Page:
However, in recent years, Türkiye has experienced a return to authoritarianism under President Recep Tayyip Erdoğan, who has cracked down on political dissent, jailed journalists and opposition politicians, and consolidated power in the presidency. Erdoğan has also pursued a more assertive foreign policy, including military interventions in Syria and Libya, and strained relations with its neighbour Greece.

Furthermore, Russia’s full-scale invasion of Ukraine in February contributed to a humanitarian, energy, and food security crisis for Türkiye and for countries around the world dependent on gas and grain. The conflict has increased Türkiye’s international prominence. In July, Türkiye assisted the UN in brokering a deal with Russia and Ukraine to provide a passage for grain shipments through Russian- blockaded Ukrainian ports.

The EU provides financial support to Turkey for hosting refugees in return for restrictions on entry of refugees and migrants to the EU. Though still formally a candidate for EU accession, the process is at a standstill. The EU included Türkiye in its statement on situations that require the UN Human Rights Council’s attention, stressing the “continued deterioration of respect for the rule of law and human rights.”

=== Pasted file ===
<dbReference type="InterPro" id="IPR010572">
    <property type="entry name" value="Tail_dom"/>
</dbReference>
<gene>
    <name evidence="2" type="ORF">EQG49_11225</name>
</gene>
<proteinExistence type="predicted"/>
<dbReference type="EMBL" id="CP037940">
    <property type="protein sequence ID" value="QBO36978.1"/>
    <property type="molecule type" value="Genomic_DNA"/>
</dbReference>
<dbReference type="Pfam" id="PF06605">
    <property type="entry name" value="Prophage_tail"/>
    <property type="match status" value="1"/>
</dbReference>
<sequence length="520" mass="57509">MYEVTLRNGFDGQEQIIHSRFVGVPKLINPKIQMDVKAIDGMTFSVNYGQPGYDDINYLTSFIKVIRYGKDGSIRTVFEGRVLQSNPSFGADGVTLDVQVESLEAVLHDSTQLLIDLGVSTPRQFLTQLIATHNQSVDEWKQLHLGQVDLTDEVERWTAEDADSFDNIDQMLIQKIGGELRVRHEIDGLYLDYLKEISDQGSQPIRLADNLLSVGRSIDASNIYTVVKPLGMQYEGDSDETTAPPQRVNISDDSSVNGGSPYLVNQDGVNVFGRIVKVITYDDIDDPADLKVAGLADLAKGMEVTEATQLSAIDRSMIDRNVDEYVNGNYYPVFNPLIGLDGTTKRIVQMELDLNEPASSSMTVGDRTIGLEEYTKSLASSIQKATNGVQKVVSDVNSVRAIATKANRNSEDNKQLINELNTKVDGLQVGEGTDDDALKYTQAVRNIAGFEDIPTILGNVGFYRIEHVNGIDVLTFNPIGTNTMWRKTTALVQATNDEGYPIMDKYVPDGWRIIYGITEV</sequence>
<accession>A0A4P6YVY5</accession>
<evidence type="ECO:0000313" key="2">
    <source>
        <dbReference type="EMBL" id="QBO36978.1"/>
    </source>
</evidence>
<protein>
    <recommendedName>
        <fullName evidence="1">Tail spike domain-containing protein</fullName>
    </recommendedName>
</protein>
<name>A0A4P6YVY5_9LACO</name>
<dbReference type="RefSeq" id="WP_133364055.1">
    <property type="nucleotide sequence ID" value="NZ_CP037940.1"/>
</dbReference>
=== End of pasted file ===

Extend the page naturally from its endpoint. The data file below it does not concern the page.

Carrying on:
In May, as a NATO member, the nation threatened to veto Sweden and Finland’s expedited NATO membership bid that followed Russia’s invasion of Ukraine. Türkiye demanded that the two countries take bolder steps to prosecute terrorism, lift arms embargoes on Türkiye, and extradite individuals charged under the country’s Anti-Terror Law. At time of writing, Turkish govenrment has now lifted its veto, and has ratified Finland’s membership accession.

In terms of internal Turkish politics and elections, there were no national elections scheduled for 2021. However, there were several local elections held in various provinces and municipalities across the country, including Istanbul and Ankara. The outcome of these elections was seen as a rebuke to Erdogan and his ruling party, once they lost control of several major cities to opposition candidates.

The implications of these local election losses for Erdogan’s rule remain to be seen. Some analysts have suggested that they may embolden opposition groups and lead to increased pressure on the government to make reforms. Others have argued that Erdogan will double down on his efforts to consolidate power and crack down on dissent in response to the losses.

As for the earthquake that hit the nation in October 2020, it caused significant damage and loss of life, particularly in the city of Izmir. It is worth noting that Erdogan’s government faced criticism in the aftermath of the earthquake for allegedly failing to take adequate precautions to prevent building collapses and other damage. Adding on the effects of the 2023 earthquake that happened earlier this year, the deepening economic crisis that’s seen the official annual inflation rate rise to 85% in October of 2022, and the continuous human rights violations, it is tough to say how the 2023 elections on May 14th will turn out for Erdogan.